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Barry Wolk

What is this huge vehicle?

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No preconceived notions of how large a car should be going on there! What a beast...

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I'm told they were taken in Jackson, MI, so those are probably normal-sized cars on the streets. :eek:

Looks like a Mercedes tank.

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There was the "Mighty Michigan" but the only one I've ever seen, plus the photos I've seen didn't look anything like this monster! Larry, where did you unearth this photo?

Pete Phillips

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You can rule out Tipo KM Isotta Fraschini, bcause of wood wheels, lack of front brakes,long wheelbase and probable shaft drive. Otherwise the KM is about the right size.

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Was the circus in town? 'Cause this won't be over till the Fat Lady sings...

largest-car06.jpg

This bigger-than-life Studebaker has been discussed before, but it's always fun to see again.

As for Barry's pics, are we looking at a truck-based vehicle, a big European make,

or some steroidal circus freak? Does the inelegant external doorsill bracing secure

the huge top when it's up? Whatever the outcome, it's curious as all get out!

TG

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Do you mean the flaps behind each door? They look like they were spring steel and were meant to keep the door from slamming against the body as it flung open going down the road.:eek:

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I think if a regular large car of the time - a Packard or Pierce for example instead of the compact roadster- were put next to this car it would not look so big. The radiator does have a Germanic look to it. The side lights in the fender fronts are odd, and vulnerable to damage as seen by the right front.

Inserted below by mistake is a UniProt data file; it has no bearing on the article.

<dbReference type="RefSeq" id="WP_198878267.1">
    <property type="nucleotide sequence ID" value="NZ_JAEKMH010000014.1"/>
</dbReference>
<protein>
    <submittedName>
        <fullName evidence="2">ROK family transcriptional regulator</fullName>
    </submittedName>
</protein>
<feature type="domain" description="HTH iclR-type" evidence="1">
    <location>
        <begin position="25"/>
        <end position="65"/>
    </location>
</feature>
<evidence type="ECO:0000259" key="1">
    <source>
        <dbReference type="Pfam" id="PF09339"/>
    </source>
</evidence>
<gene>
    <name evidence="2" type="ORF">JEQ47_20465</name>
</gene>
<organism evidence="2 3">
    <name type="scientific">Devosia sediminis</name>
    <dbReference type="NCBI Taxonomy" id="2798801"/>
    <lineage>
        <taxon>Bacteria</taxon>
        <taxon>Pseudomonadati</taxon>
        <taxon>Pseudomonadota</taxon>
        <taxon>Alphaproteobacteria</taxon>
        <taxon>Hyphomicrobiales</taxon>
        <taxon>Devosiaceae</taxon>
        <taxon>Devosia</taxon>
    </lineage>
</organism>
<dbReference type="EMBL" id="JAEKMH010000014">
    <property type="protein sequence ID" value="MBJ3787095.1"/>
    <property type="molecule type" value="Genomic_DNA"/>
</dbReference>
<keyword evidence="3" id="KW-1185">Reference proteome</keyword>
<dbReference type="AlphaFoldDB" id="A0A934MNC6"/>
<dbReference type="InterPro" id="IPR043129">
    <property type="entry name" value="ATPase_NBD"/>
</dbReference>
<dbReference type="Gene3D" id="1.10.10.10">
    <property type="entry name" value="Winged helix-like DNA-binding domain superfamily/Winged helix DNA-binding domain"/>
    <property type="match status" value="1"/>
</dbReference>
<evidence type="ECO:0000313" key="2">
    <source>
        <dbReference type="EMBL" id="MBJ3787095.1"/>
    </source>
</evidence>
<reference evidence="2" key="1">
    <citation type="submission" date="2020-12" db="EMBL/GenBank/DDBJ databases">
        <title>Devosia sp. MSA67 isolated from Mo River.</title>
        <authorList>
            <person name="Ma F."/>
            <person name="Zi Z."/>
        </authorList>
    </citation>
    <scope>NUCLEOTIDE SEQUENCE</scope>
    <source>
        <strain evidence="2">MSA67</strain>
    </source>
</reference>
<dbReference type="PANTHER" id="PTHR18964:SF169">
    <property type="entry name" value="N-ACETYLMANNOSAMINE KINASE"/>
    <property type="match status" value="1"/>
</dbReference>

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My guess is that it is home made, assembled from junk yard parts, maybe built on a truck chassis. Those are heavy wheels with 14 or 16 lugs. The body may be from another car and doesn't seem to go with the hood. The belt line ends at the hood instead of continuing on to the hood in the usual way. The hood doesn't fit well at the bottom of the cowl. The paint on the body looks slightly darker than the hood & aprons. The gas headlamps look truckish also. The lights mounted in the front of the fenders look like 30's electric lights? The hood, radiator shell & grill look simple enough that they could have been hand fabricated with simple tools. The body looks to be of 20's design and curved but the hood is made up of flat panels with steamer trunk type latches instead of hinges.

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Big Foot's great great grandpappy? :)

The radiator looks a lot like an S.P.A.

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My guess is that it is home made, assembled from junk yard parts, maybe built on a truck chassis. Those are heavy wheels with 14 or 16 lugs. The body may be from another car and doesn't seem to go with the hood. The belt line ends at the hood instead of continuing on to the hood in the usual way. The hood doesn't fit well at the bottom of the cowl. The paint on the body looks slightly darker than the hood & aprons. The gas headlamps look truckish also. The lights mounted in the front of the fenders look like 30's electric lights? The hood, radiator shell & grill look simple enough that they could have been hand fabricated with simple tools. The body looks to be of 20's design and curved but the hood is made up of flat panels with steamer trunk type latches instead of hinges.